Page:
What are the differences between the characters of Frederick and Pilkington and between the farms they run?
In Chapter IV, Orwell describes Mr. Frederick as a tough, shrewd man who was always involved in lawsuits and had a reputation for driving hard bargains. His farm was called, appropriately, Pinchfield. It was small and well maintained. Orwell describes Mr. Pilkington as a "gentleman farmer" who neglects his property and spends much time hunting and fishing (not unlike the English country squires of Orwell's day). Understandably, his farm, called Foxwood, is overgrown and "in a disgraceful condition." They both hate each others, but they cooperate in the campaign against the animals at Animal Farm because they are afraid those animals will set an example which will lead their own animals to revolt and cause them to lose their farms. Radicals would describe both men as "reactionaries." Mr. Frederick probably represents the petit bourgeois, the nouveau riche, while Pilkington probably represents the landed gentry, "old money," in this allegorical story. Both men and their farms are covered in the first two pages of Chapter IV.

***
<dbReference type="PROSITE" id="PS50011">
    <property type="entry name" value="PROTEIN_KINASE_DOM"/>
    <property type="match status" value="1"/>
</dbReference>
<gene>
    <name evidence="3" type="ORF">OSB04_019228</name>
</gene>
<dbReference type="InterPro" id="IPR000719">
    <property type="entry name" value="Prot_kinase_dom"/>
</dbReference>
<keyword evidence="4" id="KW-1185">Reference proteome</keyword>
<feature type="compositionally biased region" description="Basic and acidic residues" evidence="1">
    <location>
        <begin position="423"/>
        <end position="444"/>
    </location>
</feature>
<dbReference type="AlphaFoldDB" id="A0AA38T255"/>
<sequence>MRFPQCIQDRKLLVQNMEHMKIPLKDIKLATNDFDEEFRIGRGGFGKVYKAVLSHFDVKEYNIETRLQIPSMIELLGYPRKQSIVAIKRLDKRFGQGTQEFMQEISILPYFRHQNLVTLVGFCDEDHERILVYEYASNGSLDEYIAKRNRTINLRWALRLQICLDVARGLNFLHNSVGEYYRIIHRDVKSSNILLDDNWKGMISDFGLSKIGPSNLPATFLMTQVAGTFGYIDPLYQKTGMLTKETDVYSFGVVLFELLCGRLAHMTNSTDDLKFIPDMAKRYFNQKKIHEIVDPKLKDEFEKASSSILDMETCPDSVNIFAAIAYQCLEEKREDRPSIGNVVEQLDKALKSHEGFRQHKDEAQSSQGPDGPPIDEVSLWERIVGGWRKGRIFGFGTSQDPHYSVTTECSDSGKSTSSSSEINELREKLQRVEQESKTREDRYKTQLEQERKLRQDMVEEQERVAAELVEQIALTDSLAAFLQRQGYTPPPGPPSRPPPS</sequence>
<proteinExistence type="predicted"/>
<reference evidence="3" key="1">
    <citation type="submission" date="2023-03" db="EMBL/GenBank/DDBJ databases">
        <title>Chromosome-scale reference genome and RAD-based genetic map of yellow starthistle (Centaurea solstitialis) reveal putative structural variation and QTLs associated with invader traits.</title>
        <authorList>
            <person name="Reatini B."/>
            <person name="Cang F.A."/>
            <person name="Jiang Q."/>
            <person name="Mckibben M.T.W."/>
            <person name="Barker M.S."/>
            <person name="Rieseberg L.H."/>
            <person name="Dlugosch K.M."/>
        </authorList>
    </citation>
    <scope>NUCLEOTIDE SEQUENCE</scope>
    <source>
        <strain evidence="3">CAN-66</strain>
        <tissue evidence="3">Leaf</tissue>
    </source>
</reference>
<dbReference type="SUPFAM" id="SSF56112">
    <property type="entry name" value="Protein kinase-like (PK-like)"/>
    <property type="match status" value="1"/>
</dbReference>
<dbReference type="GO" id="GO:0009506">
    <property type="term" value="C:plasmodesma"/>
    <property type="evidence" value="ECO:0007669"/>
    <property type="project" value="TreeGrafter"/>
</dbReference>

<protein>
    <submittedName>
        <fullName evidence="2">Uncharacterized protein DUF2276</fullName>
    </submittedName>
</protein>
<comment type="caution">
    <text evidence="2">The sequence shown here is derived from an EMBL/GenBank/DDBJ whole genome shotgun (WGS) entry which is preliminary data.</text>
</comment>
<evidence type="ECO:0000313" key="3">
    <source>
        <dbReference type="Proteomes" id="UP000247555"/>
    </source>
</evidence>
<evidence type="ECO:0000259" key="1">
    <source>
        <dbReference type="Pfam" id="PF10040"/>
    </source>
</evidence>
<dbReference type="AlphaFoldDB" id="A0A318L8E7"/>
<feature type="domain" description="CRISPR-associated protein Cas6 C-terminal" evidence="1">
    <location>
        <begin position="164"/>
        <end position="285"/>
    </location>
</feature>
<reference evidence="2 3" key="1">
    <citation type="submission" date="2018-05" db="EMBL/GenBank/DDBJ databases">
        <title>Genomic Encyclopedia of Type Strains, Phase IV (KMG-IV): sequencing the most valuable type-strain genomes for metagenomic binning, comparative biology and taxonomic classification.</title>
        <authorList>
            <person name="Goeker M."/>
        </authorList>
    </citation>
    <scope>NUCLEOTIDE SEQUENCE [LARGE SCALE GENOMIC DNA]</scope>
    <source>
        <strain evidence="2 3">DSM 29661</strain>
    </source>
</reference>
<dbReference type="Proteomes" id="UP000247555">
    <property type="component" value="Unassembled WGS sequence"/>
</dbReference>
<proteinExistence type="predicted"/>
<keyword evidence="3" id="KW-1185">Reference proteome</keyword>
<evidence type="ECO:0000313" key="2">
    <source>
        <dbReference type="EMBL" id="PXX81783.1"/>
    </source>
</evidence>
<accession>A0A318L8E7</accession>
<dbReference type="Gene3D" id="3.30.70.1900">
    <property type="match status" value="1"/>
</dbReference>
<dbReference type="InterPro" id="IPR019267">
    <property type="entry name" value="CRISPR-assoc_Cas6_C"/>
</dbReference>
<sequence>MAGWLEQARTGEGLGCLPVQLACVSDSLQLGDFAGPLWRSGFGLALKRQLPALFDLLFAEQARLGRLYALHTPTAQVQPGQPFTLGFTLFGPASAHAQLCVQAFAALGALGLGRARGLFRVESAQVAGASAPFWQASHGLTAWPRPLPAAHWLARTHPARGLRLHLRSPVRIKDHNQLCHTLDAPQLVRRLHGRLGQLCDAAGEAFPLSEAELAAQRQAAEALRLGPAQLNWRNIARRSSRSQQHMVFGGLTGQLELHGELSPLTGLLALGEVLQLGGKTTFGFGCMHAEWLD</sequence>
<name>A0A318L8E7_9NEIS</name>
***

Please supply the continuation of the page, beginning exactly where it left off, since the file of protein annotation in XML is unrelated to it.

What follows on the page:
The main thing to remember here is that Frederick is meant to represent Germany (and Hitler specifically) while Pilkington is meant to represent England (not a specific leader). Their personalities are similar to what those countries were like around the 1930s.
Frederick is an orderly man who has his farm just the way he wants it. It is all neat and tidy and he works very hard at it. He is a disagreeable man, though, and is always getting involved in lawsuits with his neighbors.
By contrast, Pilkington takes it easier. His farm is a bit overgrown in place. He would rather go fishing and hunting than work. But he is a nicer guy.